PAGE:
Integrity Matters: Welcome to the new ICAI Blog

Topics: Blog, integrity

Thank you for visiting the brand new International Center for Academic Integrity (ICAI) blog – Integrity Matters! I’m excited you’re here because I’ve spent a lot of time thinking about this – and by “this”, I don’t mean just this blog, I mean the challenge of stimulating an international conversation about academic integrity – the partial intent of this blog. For the 16 years I’ve been involved with ICAI, the silver bullet method for inspiring educators, administrators and institutions writ large (and to branch out even more idealistically, parents and employers) to care about integrity as alluded me. The only discernment I’ve made is that it is difficult because people lack the motivation to care. But why?

According to Maslow’s hierarchy of needs, human beings are motivated by “basic needs” first and then, when those basic needs are met, they can move on to higher order motivations like belonging, esteem and self-actualization. At those two very basic needs levels – physiological and safety – not only does integrity perhaps *not* matter, but adhering to integrity may impinge on one’s ability to realize those needs.

Take, for example, the common moral dilemma outlined to young people – a man has no money and a sick wife and hungry baby. Is he justified in stealing a loaf of bread? Most people would respond with a resounding “yes!”. Although they may not identify it as such, they are resonating with this visceral notion that the safety and physiological needs of the man and his family outweigh the immorality of stealing. In the moral dilemma of self (feeding the family) vs. community (society’s morals and laws), the self will win if basic needs are not met.

If we take this example and extend it to within our educational institutions, we see that the behaviors that threaten Maslow’s basic hierarchy of needs – physiology and safety – are much more likely to garner the attention of those with the money and power to make changes. Put another way, if the physical body is the object of the threat of the behavior, human beings are programmed to pay more attention than if our esteem or self-actualization are threatened. And, if we can see those harms in the short-term, we are more likely to act than if the behaviors have a cumulative long-term effect. Think of the disparate attention paid by government officials to the economy (which can cause short term physiological and safety harms) versus to global warming (which can cause short term harms, but is much more dangerous in its cumulative long-term impacts).

Let’s turn this eye of analysis to the topic at hand. When a high school student cheats on one homework assignment or a college senior cheats on a final exam, we think “oh, well. At least no one got hurt” because we define “hurt” in terms of immediate, short-term, physiological and safety parameters. We are unable to see the long-term harm caused to the person’s own sense of belonging, esteem and self-actualization, but also the harm caused to the others impacted by the person’s cheating like the professor (who no longer trusts students) or the institution (that must spend money on combating student cheating).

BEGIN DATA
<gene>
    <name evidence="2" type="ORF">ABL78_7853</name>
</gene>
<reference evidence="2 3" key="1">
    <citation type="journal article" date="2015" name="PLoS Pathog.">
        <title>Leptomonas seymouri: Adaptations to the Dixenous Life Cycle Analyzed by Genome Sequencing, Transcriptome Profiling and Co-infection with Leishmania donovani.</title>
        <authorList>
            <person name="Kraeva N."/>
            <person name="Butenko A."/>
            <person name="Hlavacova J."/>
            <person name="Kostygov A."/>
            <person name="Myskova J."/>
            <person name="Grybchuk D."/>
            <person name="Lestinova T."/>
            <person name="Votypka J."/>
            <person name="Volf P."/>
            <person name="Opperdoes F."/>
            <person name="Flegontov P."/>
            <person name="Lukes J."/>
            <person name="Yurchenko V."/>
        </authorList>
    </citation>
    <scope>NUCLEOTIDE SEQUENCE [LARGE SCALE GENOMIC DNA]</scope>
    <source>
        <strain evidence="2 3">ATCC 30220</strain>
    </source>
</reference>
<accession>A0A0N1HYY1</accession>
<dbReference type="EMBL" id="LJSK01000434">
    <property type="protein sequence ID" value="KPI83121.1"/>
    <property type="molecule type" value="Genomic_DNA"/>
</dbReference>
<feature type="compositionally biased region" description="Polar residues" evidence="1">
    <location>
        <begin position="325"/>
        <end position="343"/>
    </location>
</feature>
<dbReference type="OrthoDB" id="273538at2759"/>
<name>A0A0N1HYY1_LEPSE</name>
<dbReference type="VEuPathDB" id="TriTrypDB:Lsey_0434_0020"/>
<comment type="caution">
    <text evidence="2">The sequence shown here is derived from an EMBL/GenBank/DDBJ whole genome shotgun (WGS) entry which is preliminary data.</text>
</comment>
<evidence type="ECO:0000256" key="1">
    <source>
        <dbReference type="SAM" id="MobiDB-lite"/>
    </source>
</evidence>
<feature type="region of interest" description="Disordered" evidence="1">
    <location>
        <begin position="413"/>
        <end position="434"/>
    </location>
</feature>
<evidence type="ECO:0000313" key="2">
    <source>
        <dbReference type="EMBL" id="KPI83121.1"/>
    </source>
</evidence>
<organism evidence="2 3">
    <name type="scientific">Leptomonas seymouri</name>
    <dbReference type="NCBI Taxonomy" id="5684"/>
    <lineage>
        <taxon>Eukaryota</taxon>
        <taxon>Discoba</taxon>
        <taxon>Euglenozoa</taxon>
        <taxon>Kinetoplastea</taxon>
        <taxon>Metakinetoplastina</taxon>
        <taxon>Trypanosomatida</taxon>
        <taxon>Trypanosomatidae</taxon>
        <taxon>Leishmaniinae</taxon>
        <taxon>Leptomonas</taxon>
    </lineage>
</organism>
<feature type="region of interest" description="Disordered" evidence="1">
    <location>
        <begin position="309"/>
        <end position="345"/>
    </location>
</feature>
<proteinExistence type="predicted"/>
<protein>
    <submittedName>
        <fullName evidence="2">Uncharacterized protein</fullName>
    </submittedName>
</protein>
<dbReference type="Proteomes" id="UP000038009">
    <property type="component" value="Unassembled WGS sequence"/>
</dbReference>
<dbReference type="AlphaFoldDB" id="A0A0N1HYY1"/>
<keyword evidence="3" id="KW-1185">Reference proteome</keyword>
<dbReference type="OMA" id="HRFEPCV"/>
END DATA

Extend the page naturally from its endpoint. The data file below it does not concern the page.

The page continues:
The problem for integrity is that cheating can actually result in immediate improvement in physiological and safety needs as long as the professor doesn’t notice and the student doesn’t get caught. If a student cheats successfully, they immediately see a positive impact in terms of a higher grade than they would otherwise have received. If a student cheats successfully, the instructor is lulled into thinking that they are a better teacher than they really are. Everyone is happy and their needs are met. The truth is that cheating only threatens our immediate physiological and safety needs if the cheating is caught.

Integrity is a long game and human beings are notoriously bad about thinking long-term.

So, after 16 years of trying to convince people that “integrity matters”, I am beyond thrilled to be the editor of the new Integrity Matters Blog for ICAI. It is my hope that through this blog, along with the other great work done by ICAI, that we can spread awareness about the fundamental nature of integrity, enhance skills in creating cultures of integrity, and advance knowledge that will help us answer a very fundamental question – why does integrity matter? – and it’s follow-up – and what can we do to support and promote it in ways that create cultures of integrity where integrity is the norm and cheating is the exception?

To that end, we welcome submissions to ICAI’s Integrity Matters Blog here. We will be posting reactions to integrity or ethics in the news, educational materials, instructions for implementing integrity, research news, visual materials and more. We accept your submissions per our guidelines. And it is through this forum (as well as through ICAI’s Webinars, Regionals, and Conferences) that we look forward to facilitating our integrity dialogue and perhaps someday, needing no longer to ask the questions because everyone will just assume that integrity does indeed….matter.

About the Author
Tricia Bertram Gallant, Ph.D. is the author of Academic Integrity in the Twenty-First Century: A Teaching and Learning Imperative (Jossey-Bass, 2008), co-author of Cheating in School: What We Know and What We Can Do (Wiley-Blackwell, 2009), editor of Creating the Ethical Academy: A Systems Approach to Understanding Misconduct & Empowering Change in Higher Education (Routledge, 2011), and section editor for the Handbook of Academic Integrity (Springer, 2016). She is the Director of the UC San Diego Academic Integrity Office and Board Member of the International Center for Academic Integrity, and has been an ethics lecturer with the Rady School of Management. When Tricia blogs, the content is hers and should not be attributed to her employer or ICAI.
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